4,000 more people lose Medicaid coverage in Arkansas under new work requirements

More than 4,000 people lost their Medicaid benefits in Arkansas this month for not complying with the state’s new work requirements. 

According to numbers released by the state on Monday, 4,109 Medicaid beneficiaries were removed from the program in October. 

{mosads}Under the Arkansas program, beneficiaries subject to the requirement who don’t meet it for three months in one year lose their benefits. 

Arkansas removed 4,353 individuals from the Medicaid program last month, bringing the total number of people who have lost coverage under the state’s new work requirements program to nearly 8,500.

The program launched in June after receiving approval from the Trump administration. National health-care advocates are suing the administration over Arkansas’s work requirements, arguing it violates federal law.

A similar program was struck down in Kentucky by a federal judge this summer. 

Under the Arkansas program, Medicaid beneficiaries who aren’t exempt from the work requirements must work at least 80 hours a month. Other activities, like education and training, volunteering and searching for a job, can count toward the 80 hour requirement. 

Beneficiaries subject to the requirement must file reports with the state each month detailing how they are meeting it. Failing to do so counts as noncompliance, meaning people who may be working 80 hours a month can still get kicked off the program if they don’t file monthly reports.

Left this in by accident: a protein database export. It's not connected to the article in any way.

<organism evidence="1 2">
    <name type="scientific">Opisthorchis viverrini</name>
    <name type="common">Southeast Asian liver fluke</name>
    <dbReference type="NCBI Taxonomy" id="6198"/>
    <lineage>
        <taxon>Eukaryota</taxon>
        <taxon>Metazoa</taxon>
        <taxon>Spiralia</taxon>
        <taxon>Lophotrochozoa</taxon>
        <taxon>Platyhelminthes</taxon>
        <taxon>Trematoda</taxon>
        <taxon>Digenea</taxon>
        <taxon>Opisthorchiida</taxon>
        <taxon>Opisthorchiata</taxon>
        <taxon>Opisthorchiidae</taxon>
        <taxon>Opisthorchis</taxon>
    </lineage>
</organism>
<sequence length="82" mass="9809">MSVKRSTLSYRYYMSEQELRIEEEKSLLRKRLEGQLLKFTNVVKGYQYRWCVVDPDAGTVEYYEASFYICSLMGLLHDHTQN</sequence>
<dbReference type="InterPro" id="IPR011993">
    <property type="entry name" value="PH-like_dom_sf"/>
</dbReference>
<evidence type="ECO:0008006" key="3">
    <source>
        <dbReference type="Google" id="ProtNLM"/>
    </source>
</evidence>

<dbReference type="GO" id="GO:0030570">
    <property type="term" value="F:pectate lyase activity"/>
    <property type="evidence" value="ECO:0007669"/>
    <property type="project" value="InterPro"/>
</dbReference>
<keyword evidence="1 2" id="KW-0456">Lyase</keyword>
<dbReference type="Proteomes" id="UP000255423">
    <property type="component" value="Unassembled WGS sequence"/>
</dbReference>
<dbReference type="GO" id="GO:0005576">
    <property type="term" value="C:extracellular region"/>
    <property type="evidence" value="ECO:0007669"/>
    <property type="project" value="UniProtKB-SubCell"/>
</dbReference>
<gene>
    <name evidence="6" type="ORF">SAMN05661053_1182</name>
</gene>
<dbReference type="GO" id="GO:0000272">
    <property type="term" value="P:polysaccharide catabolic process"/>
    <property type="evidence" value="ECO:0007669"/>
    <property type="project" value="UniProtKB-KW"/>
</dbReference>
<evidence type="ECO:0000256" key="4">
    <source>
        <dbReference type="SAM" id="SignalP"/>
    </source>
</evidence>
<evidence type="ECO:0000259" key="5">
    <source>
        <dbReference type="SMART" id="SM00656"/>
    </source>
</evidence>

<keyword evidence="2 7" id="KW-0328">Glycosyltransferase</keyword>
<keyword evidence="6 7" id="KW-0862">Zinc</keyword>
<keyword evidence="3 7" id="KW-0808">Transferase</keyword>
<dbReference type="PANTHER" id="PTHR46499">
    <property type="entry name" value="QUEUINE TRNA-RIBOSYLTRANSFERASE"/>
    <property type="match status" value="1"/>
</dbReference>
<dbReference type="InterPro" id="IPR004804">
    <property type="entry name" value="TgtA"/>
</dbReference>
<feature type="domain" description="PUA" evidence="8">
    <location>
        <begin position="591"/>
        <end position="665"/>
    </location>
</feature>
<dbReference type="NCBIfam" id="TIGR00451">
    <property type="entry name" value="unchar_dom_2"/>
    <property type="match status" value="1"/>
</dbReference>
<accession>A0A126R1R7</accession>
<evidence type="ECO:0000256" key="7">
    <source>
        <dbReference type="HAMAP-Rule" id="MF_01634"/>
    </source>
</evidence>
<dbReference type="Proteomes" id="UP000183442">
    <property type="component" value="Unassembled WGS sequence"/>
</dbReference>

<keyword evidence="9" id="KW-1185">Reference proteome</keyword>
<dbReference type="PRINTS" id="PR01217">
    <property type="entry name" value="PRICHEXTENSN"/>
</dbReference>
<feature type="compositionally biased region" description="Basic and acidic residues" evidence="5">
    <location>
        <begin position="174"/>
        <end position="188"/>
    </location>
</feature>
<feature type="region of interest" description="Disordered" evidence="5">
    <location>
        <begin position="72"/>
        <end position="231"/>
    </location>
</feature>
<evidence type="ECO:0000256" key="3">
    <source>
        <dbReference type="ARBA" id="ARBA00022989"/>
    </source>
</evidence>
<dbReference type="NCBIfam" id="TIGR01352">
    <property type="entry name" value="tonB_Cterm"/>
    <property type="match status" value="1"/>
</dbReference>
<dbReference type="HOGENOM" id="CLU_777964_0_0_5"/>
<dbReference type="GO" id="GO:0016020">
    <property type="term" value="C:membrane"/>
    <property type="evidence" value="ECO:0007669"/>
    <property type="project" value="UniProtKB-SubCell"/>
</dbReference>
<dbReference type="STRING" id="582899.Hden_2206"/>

The state’s data shows the vast majority of people who have lost their coverage aren’t filing reports with the state. 

Of the 16,757 people who didn’t meet the requirement in September, only 222 people filed reports. 

Opponents of Arkansas’s work requirements have worried that it would lead to coverage losses, not because people weren’t working, but because they weren’t filing reports. 

It’s unclear why so many people aren’t meeting the monthly reporting requirements, but experts think it could be due to lack of awareness or confusion over the new program, although the state says it has conducted an extensive outreach campaign. 

According to a brief from the nonpartisan Kaiser Family Foundation, some people who have lost coverage may qualify for an exemption from the requirements, but they are unaware of the new program. 

Arkansas exempts beneficiaries who are pregnant, medically frail, have a dependent child in the home, are caring for an incapacitated person or are already working. The work requirements only apply to low-income childless adults who gained coverage through ObamaCare’s Medicaid expansion.


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